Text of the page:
This one is for the thinkers, the behavior studiers, and overall science geeks. How Dogs Love Us can be intense at points, but is a very enlightening look into how our pups’ brains work.
Synopsis via Houghton Mifflin Harcourt:
“The powerful bond between humans and dogs is one that’s uniquely cherished. Loyal, obedient, and affectionate, they are truly ‘man’s best friend.’ But do dogs love us the way we love them? Emory University neuroscientist Gregory Berns had spent decades using MRI imaging technology to study how the human brain works, but a different question still nagged at him: What is my dog thinking?
“After his family adopted Callie, a shy, skinny terrier mix, Berns decided that there was only one way to answer that question—use an MRI machine to scan the dog’s brain.”
8. Doodle Dogs Coloring Book For Adults by Happy Coloring
OK, so maybe this isn’t a book that you technically read, but it is a great way to unwind and reflect during warm summer evenings.
Plus, all of the illustrations are stunningly intricate, so this coloring book may last you longer than some of your quicker summer reads.
9. The Art of Racing in the Rain: A Novel by Garth Stein
We all wish we knew what our dogs thought about our daily interactions with fellow humans. Stein’s comedic but insightful novel does just that.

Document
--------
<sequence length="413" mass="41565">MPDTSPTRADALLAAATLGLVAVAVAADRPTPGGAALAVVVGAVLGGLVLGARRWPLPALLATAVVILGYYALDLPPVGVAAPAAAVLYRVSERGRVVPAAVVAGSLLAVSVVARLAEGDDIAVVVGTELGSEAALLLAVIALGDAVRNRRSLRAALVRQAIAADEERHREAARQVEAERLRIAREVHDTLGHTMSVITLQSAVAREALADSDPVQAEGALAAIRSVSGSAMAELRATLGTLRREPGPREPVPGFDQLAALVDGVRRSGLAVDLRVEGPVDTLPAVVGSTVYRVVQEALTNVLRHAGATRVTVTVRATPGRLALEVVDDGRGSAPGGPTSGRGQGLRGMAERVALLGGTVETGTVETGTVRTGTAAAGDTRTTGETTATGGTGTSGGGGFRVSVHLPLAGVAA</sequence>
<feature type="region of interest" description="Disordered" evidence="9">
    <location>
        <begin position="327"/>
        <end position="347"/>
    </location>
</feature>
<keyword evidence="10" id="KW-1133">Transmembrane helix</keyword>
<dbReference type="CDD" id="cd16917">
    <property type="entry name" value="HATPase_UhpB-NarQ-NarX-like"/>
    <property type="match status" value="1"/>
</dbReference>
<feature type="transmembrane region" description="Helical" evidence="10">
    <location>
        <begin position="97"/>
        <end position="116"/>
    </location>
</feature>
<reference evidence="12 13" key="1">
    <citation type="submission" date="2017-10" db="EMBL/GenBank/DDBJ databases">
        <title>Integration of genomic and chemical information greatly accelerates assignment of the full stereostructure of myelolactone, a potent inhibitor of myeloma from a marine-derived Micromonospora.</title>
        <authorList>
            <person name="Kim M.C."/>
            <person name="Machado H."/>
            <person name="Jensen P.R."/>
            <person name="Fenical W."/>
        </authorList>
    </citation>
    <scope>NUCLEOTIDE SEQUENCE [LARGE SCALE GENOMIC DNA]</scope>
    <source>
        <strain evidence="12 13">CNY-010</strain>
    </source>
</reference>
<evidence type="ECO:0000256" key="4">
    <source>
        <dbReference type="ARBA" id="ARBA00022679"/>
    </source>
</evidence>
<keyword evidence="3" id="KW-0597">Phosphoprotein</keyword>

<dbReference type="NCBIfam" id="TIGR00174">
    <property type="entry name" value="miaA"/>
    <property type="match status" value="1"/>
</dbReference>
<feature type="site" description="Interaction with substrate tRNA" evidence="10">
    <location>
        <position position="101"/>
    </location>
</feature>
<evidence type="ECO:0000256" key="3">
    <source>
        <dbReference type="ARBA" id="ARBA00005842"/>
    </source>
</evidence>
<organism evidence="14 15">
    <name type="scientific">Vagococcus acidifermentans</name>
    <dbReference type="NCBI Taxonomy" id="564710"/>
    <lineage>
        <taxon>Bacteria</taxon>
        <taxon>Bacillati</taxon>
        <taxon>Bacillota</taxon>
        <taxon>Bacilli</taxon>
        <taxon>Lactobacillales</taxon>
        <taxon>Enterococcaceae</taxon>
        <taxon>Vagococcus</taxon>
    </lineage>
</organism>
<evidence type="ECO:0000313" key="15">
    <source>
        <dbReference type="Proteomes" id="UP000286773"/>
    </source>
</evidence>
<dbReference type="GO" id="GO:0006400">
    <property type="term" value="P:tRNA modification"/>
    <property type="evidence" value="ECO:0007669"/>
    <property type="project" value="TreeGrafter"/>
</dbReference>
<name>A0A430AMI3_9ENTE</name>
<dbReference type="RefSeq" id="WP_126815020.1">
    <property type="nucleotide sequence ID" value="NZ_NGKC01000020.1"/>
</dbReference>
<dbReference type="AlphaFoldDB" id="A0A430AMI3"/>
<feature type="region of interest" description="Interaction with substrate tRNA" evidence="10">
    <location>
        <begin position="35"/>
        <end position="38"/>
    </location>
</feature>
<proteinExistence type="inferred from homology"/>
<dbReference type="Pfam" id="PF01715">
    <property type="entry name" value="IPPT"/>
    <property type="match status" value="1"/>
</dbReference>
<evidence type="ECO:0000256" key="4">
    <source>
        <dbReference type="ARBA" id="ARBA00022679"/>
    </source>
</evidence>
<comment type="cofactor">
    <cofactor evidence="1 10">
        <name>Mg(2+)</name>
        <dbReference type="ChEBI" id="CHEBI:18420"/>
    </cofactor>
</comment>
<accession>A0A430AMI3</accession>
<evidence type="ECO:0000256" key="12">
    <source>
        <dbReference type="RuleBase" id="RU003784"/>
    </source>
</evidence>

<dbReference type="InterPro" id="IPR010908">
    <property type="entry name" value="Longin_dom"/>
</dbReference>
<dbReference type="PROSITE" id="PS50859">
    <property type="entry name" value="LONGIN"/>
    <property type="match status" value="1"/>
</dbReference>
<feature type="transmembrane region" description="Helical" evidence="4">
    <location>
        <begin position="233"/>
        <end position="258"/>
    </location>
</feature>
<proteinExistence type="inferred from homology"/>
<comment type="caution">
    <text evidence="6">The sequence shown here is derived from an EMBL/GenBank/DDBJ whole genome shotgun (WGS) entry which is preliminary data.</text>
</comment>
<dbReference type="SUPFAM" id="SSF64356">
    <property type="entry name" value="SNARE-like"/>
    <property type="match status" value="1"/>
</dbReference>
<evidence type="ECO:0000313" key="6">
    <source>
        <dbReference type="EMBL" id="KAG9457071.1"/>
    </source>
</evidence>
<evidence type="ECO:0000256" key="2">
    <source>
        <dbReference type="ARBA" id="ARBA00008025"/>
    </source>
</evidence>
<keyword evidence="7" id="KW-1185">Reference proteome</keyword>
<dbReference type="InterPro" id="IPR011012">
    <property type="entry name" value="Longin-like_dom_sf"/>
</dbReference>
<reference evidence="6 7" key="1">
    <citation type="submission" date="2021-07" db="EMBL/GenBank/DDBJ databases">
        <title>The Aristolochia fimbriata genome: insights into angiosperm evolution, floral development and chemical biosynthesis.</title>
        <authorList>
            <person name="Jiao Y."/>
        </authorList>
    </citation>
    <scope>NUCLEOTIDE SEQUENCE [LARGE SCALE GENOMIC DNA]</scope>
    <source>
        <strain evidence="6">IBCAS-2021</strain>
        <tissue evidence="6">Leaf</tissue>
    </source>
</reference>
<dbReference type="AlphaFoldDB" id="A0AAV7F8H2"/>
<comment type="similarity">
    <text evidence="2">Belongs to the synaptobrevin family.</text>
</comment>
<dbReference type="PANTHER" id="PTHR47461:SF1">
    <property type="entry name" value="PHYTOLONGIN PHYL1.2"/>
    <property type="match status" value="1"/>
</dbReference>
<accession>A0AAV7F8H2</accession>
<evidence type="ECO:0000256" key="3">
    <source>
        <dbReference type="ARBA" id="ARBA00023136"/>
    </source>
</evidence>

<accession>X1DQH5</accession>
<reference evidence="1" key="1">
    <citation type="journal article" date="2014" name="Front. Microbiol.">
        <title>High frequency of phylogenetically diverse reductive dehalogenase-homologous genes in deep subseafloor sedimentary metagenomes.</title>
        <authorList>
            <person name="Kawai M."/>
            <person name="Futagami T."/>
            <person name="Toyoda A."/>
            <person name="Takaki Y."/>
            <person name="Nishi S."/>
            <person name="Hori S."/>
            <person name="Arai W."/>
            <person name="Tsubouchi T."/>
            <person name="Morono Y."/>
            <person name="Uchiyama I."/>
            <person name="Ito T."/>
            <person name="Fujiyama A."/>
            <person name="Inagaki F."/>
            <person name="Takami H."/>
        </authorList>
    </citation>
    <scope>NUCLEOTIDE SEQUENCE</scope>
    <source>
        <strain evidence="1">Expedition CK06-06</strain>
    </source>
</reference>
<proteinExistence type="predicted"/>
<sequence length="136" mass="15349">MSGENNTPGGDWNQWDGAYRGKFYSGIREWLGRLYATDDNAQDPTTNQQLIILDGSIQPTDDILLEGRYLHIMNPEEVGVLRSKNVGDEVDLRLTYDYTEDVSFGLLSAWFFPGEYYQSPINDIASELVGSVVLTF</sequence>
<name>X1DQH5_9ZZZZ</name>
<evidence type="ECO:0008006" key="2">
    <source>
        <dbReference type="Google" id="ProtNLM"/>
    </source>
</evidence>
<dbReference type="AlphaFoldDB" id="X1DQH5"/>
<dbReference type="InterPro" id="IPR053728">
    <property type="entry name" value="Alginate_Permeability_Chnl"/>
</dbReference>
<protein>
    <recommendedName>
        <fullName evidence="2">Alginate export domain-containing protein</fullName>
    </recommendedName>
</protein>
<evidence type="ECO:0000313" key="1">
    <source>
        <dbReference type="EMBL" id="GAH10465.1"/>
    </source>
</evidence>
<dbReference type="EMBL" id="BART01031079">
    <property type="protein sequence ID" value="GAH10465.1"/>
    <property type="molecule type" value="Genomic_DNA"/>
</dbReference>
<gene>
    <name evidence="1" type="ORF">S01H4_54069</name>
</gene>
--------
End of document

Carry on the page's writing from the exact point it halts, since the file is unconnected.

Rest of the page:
Synposis via author Garth Stein:
“Enzo knows he is different from other dogs: a philosopher with a nearly human soul (and an obsession with opposable thumbs), he has educated himself by watching television extensively, and by listening very closely to the words of his master, Denny Swift, an up-and-coming race car driver. Through Denny, Enzo has gained tremendous insight into the human condition, and he sees that life, like racing, isn’t simply about going fast. Using the techniques needed on the race track, one can successfully navigate all of life’s ordeals.”
10. Jack: A Book about a dog where the dog doesn’t die at the end by Ray Braswell
We’ve all read our fair share of heart-wrenching dog stories like Shiloh and Marley & Me. So why not opt for something on the opposite end of the spectrum?
Jack is a quick, fun read, perfect for a sunny day at the beach. This one is Kindle only, so be sure to have your tablet charged for this read.
Synopsis via author Ray Braswell:
“A dog (Jack) and his person (The Tall Guy) decide to write a book, mostly about the dog. But don’t worry, no dogs die at the end of THIS book! (Unlike some other books about yellow Labs)
“Aren’t you tired of reading books about vampires? Wouldn’t a book about a zombie puppy be more interesting? Yeah, I thought so too. I guess I’ll have to work on that for the next book. In the meantime, here’s a book about a dog named Jack.”
What’s on your summer reading list? Any books that are dog-centric? Let us know in the comments below!